What Are The Different Causes of Joint Pain In Hands?

The older woman suffers from hand pain.

Joint pain in the hands may affect an individual’s everyday activities. Some people may have joint pain in their hands that worsens when they press or move the finger. Others may experience constant or repeated joint pain in their hands that does not improve with rest or some pain medication. If you want to know other possible treatments to relieve pain, you can also try the traditional Chinese massage.


Causes of Joint Pain in The Hands

Here are the following causes, symptoms, and treatment of hand and wrist pain.


Carpal Tunnel Syndrome

This condition influences the middle nerve, which reaches out from the lower arm, through the carpal tunnel, and into the palm. Individuals may also encounter numbness or pain in hand and finger joints if the median nerve gets compacted inside the carpal tunnel.The senior suffer from joint pain in the hands.

Individuals can foster carpal tunnel syndrome if they harm their hands or wrist. Repetitive developments, for example, typing, can bother the tendons that structure the carpal tunnel. Furthermore, some individuals get carpal tunnel syndrome for no known reason.



Addressing this type of hand pain may vary depending upon the seriousness of an indivdual’s symptoms. They incorporate:

  • staying away from activities that exasperate the median nerve
  • wearing a brace or splint to keep the wrist and hand straight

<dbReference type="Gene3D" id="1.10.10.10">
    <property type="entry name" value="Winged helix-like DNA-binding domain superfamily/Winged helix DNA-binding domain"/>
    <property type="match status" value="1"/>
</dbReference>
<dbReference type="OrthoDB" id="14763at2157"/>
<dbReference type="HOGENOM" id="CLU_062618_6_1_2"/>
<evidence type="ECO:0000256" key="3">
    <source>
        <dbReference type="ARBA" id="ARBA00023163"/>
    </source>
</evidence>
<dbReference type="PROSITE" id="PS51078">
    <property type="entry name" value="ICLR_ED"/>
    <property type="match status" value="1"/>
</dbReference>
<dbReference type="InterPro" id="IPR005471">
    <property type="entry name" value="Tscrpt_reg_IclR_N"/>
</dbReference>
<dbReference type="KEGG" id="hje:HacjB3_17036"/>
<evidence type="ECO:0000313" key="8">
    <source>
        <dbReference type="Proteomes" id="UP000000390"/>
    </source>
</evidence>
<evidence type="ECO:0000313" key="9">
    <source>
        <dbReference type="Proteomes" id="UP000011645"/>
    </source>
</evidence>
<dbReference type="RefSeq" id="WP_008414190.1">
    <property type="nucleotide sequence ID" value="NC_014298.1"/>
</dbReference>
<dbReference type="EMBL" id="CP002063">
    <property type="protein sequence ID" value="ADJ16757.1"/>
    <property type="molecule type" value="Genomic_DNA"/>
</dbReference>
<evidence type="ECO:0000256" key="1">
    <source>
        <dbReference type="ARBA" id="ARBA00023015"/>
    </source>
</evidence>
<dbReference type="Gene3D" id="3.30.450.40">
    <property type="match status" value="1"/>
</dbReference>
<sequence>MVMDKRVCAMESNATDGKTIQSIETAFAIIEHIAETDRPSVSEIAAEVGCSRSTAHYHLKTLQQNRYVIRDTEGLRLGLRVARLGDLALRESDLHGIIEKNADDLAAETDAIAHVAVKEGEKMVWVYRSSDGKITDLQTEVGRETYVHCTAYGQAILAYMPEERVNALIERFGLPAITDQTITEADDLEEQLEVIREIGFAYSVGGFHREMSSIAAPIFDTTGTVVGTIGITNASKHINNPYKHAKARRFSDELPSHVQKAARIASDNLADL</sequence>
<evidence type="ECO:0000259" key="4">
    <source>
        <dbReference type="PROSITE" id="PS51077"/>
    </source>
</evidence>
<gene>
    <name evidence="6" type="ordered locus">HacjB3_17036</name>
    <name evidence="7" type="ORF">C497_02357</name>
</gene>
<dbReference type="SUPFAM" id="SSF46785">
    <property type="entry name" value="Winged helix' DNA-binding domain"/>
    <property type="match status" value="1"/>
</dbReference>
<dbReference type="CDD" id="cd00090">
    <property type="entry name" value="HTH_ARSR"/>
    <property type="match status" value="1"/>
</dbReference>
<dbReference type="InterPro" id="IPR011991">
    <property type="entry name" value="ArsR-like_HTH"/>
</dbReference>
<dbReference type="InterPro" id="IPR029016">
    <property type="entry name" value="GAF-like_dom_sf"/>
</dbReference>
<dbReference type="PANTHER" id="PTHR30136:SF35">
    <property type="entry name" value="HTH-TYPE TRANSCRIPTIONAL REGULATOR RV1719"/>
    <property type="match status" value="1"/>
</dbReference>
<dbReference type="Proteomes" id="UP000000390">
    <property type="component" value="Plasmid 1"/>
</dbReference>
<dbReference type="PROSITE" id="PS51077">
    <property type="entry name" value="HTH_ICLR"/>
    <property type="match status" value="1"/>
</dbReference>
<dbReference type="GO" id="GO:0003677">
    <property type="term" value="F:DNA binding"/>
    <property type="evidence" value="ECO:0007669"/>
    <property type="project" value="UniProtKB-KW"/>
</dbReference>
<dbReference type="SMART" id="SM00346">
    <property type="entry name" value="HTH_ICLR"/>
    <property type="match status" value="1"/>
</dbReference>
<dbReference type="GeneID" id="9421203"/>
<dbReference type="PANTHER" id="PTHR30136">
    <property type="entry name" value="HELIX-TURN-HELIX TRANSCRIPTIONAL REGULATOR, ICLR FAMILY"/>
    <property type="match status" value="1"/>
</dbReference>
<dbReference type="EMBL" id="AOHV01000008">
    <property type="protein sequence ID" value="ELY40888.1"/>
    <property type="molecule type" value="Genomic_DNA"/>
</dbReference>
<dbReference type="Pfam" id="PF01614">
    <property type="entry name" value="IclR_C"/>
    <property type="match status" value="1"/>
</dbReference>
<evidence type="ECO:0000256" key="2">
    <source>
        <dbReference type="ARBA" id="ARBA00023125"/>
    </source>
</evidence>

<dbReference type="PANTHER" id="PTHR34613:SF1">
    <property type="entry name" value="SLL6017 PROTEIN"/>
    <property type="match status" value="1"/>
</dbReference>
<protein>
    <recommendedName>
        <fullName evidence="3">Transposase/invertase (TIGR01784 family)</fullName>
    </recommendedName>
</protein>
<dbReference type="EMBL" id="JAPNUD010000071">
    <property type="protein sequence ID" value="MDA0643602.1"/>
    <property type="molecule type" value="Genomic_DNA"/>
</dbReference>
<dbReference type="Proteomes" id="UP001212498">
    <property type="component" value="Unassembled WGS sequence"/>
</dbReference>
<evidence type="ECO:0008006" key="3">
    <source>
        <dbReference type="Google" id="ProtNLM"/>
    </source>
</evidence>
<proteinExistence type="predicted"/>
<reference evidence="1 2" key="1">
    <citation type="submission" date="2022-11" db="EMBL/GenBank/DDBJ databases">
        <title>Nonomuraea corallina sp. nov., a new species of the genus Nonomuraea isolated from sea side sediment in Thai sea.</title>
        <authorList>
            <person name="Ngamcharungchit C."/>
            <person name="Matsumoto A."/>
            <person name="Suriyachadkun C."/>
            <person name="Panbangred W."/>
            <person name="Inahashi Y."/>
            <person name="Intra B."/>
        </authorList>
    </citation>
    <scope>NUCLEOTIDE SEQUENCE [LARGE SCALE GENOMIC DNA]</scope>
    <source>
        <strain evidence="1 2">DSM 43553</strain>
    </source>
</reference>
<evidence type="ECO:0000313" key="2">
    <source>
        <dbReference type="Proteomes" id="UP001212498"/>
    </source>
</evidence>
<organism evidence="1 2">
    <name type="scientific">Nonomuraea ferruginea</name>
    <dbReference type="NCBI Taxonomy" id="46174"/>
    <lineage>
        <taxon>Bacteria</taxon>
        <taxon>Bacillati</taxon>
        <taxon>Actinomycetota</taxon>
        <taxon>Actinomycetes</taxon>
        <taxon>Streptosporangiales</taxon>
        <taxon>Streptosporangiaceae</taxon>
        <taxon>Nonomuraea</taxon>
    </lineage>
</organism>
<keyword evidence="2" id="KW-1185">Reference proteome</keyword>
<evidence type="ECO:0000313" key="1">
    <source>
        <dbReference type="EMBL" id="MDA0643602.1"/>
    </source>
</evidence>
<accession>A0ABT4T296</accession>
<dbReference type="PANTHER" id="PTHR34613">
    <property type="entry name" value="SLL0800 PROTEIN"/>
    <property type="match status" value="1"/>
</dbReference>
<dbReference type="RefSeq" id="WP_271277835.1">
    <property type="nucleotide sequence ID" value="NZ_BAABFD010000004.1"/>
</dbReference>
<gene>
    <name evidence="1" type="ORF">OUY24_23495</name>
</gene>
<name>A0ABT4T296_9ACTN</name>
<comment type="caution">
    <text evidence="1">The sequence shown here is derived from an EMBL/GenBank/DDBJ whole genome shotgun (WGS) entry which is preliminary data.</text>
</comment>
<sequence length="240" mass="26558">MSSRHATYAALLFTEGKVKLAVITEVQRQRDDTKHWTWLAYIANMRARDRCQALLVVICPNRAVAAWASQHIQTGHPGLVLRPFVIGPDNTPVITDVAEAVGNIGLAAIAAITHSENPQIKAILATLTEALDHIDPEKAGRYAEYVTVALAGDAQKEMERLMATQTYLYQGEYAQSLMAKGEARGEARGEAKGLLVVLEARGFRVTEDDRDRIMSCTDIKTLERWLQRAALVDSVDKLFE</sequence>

• getting steroid injections
  • taking over-the-counter nonsteroidal anti-inflammatory drugs (NSAIDs) or pain medication to reduce swelling and pain
  • joining in physical therapy

Tenosynovitis and Tendonitis

A tendon or sinew is a cord of dense fibrous connective tissue that connects muscles to bones. Two typical issues that influence the tendons are tenosynovitis and tendonitis.

Tendonitis happens when a tendon gets inflamed, leading to pain, swelling, and diminished movement. On the other hand, tenosynovitis is the inflammation of the thin layer that covers a tendon. It can prompt joint stiffness, pain, and swelling.



Individuals can deal with minor tendon issues with RICE treatment. Additionally, those who have extreme or constant symptoms may need:

  • physical therapy
  • corticosteroid injections to ease swelling and pain.
  • surgical procedure


Arthritis is a broad term for conditions that prompt joint pain, inflammation, and stiffness. Rheumatoid arthritis and osteoarthritis are the two common kinds of arthritis.

Rheumatoid arthritis is a chronic inflammatory condition that occurs when the body’s insusceptible framework erroneously attacks healthy tissue.

On the other hand, osteoarthritis includes the deficiency of cartilage, a smooth elastic tissue covering the surface of a bone at a joint. Also, it is the most common type of arthritis, particularly among grown-ups beyond 50 years old.

Furthermore, other forms of arthritis incorporate juvenile arthritis, psoriatic arthritis, lupus, gout, osteoporosis, and Raynaud’s wonder.


Arthritis symptoms include:

  • joint pain and swelling
  • difficulty sitting, walking, or standing up
  • joint stiffness that continues for 30 minutes, particularly in the morning
  • loss of flexibility in the tiny hand and finger joints
  • trouble doing fine motor activities such as grasping and tying shoelaces


Possible Treatment:

The treatment objectives for arthritis are to reduce pain, slow the progression of the disease, and also improve joint mobility.

A doctor may prescribe at least one of the following medicines:

  • oral or topical pain relievers